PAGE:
Prison sentence in fatal Columbia crash

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Michael Vanderschans

A Missouri man was sentenced to prison this week in connection with a September 2018 crash in Columbia that claimed the life of a local woman.

The sentence for 35-year-old Michael B. Vanderschans of Winfield, Mo., is two years in the Illinois Department of Corrections to be served at 50 percent and with credit for two days already served.

He was also fined $589 and ordered to pay restitution of $3,222.38 to Robert Thoma, father of crash victim Stacie Thoma.

Stacie, a 37-year-old employee of the bakery at Schnucks Market Place in Columbia and a 1999 graduate of Columbia High School, was leaving her job the evening of Sept. 2, 2018, when the crash occurred. 

Stacie Thoma

Vanderschans was the driver of a Ford F-150 that was traveling south on Route 3 in Columbia when it collided with Stacie’s 2002 Buick sedan, which was turning left from Veterans Parkway onto northbound Route 3. 

Vanderschans entered a guilty plea to reckless homicide in February for his role in the fatal crash. A contested sentencing hearing took place Thursday at the Monroe County Courthouse in Waterloo with Judge Dennis Doyle presiding.

The charge states that Vanderschans drove his truck at a speed “greater than was reasonable and proper with regard to the existing traffic conditions and the safety of persons properly on the roadway and at a time when he was reading a GPS map from a handheld cellular phone, (when) he entered into (the intersection) in disobedience to the steady red traffic control lights at the intersection.”

Monroe County State’s Attorney Chris Hitzemann said that during Thursday’s hearing, Columbia Police Department Det. Sgt. Karla Heine provided a synopsis of the investigation, including statements by those who had witnessed the event.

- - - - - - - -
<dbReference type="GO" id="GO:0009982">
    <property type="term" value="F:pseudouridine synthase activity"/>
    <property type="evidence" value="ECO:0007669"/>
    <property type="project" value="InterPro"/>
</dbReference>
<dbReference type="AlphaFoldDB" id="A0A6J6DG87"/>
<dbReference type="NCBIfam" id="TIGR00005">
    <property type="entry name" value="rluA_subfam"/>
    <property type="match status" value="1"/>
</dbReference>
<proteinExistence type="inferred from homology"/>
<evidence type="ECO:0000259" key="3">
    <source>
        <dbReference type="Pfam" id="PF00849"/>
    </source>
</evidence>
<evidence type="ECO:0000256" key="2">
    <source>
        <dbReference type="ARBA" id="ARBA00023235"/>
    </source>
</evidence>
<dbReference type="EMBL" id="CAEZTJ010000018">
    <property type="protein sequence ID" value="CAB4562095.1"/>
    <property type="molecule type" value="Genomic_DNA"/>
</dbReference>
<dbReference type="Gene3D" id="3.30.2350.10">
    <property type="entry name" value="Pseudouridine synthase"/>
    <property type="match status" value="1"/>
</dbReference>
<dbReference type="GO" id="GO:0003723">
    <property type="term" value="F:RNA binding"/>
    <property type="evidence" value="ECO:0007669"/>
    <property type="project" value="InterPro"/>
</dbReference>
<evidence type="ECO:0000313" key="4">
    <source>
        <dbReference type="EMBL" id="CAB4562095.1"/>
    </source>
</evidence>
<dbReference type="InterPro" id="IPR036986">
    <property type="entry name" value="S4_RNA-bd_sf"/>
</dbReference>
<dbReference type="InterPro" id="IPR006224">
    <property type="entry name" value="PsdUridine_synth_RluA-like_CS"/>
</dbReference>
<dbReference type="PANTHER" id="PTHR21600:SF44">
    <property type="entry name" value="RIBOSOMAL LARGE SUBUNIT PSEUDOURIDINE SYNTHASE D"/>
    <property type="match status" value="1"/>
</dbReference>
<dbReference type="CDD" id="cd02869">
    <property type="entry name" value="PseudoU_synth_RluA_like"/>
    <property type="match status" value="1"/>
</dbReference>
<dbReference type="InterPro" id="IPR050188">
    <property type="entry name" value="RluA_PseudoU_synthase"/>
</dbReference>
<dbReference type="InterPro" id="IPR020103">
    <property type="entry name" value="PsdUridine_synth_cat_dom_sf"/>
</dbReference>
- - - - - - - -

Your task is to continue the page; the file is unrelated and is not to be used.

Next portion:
“We also presented video of the crash that had been captured by surveillance cameras over at the high school, which showed the defendant had a red light at the time of the accident and Stacie was the fourth car through the intersection,” Hitzemann said.

Vanderschans’ Missouri driving privileges were suspended at the time of the accident, Hitzemann added, and the truck he was driving was not insured.

Hitzemann’s presentation concluded with impassioned remarks from Stacie’s sister, Stephanie DuVall.  

Since Class 3 felony reckless homicide carries presumptions of probation, Hitzemann said his office had to prove statutory factors of aggravation in its argument for prison time.

“This case differed from most contested sentencing hearings we have in that the defendant did not have a criminal history (a factor in aggravation that we typically argue),” Hitzemann said. “Here, we focused on the aggravating factor ‘sentence necessary to deter others’ and tailored our evidence and argument around that factor.”  

Hitzemann argued that distracted driving is impaired driving.

“In sentencing this defendant, nothing that the court imposed would be able to bring Stacie back, but a sentence to the Department of Corrections would send a strong message that if you drive distracted and take a life, there will be strong consequences,” Hitzemann concluded. “I was happy that the judge found that we had overcome the presumptions in sentencing the defendant to the Department of Corrections.”

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